KalGene Pharmaceuticals' innovations in the discovery, development, and commercialization of novel Alzheimer's disease therapeutics can fundamentally improve patient treatment, quality of life, and disease management with profound social and economic impact across the globe.
The National Research Council of Canada (NRC) has granted KalGene Pharmaceuticals an exclusive worldwide license for a therapeutic molecule against Alzheimer's disease. The molecule targets amyloid beta plaques, which are abnormal clusters of protein fragments that build up between brain nerve cells. These clusters are considered prime suspects in the development and progression of Alzheimer’s disease.
KalGene believes that coupling the NRC’s molecule with its proprietary carriers could enable the development of a disease modifying drug to fight Alzheimer’s. The conjugated therapy has already shown promising results in Alzheimer’s disease models.
KalGene Pharmaceuticals will continue advancing the treatment’s development through preclinical testing and eventual human trials.
Need or Opportunity:
Currently, there is no treatment or cure for Alzheimer’s disease. Therefore, preventing disease progression remains a critical unmet need for millions of people in Canada and worldwide.
Today, an estimated 747,000 Canadians and 5.3 million Americans are living with Alzheimer’s disease and other dementias. Within a generation, it is estimated that 1.1 million Canadians will be living with Alzheimer’s or related dementia, and the direct cost of caring for people living with the disease will total $153 billion in Canada alone. In the U.S., it is estimated that 13.8 million people aged 65 and older will have Alzheimer's disease by 2050, costing an estimated $1.1 trillion.
While Alzheimer’s disease is a complex condition, toxic amyloid is widely believed to be the precursor to the neuronal degeneration that causes dementia and death. The therapeutic molecule from the NRC selectively binds to the toxic form of amyloid and reduces the amount remaining in the brain.
Delivering drugs to targets in the brain is significantly impeded by the tightly sealed walls of brain vessels, known as the blood-brain barrier (BBB). NRC’s carrier molecules, sometimes described as Trojan horses, leverage a mechanism known as receptor-mediated transcytosis, a natural process that allows vital nutrients to pass through the BBB and to sneak therapeutics into the brain. These novel BBB carriers have been characterized in pre-clinical models, but the Trojan horse concept for delivery of therapeutics into the human brain has not yet been confirmed.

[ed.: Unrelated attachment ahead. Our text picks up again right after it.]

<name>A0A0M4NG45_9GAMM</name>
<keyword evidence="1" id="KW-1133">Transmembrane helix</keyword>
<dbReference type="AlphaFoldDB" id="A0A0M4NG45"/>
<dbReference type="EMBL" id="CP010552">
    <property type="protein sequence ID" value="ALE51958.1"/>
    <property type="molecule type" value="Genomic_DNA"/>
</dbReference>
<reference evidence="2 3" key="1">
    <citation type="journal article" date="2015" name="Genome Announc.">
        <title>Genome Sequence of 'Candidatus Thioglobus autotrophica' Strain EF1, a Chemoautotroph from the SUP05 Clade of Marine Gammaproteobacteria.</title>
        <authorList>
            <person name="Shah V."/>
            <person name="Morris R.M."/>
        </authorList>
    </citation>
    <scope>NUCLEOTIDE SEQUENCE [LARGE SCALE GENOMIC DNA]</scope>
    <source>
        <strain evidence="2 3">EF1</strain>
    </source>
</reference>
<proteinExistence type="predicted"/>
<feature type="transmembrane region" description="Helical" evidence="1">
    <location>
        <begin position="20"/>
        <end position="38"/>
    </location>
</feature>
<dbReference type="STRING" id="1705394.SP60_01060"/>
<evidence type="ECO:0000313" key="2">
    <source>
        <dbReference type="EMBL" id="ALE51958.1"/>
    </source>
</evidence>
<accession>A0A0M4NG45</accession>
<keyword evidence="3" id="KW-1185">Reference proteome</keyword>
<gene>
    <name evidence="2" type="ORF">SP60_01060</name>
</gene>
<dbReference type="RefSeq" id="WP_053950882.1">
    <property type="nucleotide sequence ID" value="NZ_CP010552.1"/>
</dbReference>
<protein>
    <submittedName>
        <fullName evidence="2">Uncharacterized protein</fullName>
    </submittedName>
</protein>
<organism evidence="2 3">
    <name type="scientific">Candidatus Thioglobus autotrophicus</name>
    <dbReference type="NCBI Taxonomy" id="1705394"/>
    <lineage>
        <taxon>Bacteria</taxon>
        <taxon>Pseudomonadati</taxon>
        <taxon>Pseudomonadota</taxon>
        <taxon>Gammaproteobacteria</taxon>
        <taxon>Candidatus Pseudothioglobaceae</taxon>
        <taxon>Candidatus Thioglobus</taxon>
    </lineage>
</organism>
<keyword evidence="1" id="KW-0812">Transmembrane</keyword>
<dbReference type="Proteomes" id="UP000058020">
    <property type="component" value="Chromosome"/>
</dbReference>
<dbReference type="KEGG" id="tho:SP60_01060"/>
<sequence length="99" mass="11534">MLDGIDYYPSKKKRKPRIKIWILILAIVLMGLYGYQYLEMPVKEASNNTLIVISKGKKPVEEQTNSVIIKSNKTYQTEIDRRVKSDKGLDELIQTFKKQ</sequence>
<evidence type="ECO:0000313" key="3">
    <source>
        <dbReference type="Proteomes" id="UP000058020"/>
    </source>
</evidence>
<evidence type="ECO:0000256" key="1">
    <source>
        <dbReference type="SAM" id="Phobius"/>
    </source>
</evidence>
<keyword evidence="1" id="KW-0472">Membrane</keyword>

This complex project is a multi-stage and multi-year undertaking that is harnessing the expertise of a world-class Canadian team. KalGene is working with collaborators to test the NRC’s conjugated therapeutic and prove its efficacy, moving it closer to human testing and eventual clinical use.
To assist with the evaluation of the therapy KalGene is leveraging the Centre for Imaging Technology Commercialization’s (CIMTEC) extensive technology development skills and its connections to clinician-scientists and academic institutions. While CIMTEC is developing an algorithm to automatically quantify amyloid-beta, the suspected cause of Alzheimer’s disease, the Montreal Neurological Institute is providing best-in-class human imaging to demonstrate that the blood-brain barrier carrier is effective at delivering compounds to the brain.
KalGene Pharmaceuticals secured $1.5 million in financing from Brain Canada, CQDM, and the Ontario Brain Institute Focus on Brain program to develop the treatment for Alzheimer’s.
KalGene and the NRC signed an agreement in October 2016 worth over $1M to develop, scale up, and transfer the technology needed to manufacture this promising Alzheimer’s treatment in Canada.
The clinical trials, with Canadian Alzheimer's patients, which are expected to get underway in 2017 will be conducted at the Montreal Neurological Institute and Hospital (McGill University). CIMTEC will continue to provide brain imaging services throughout this study.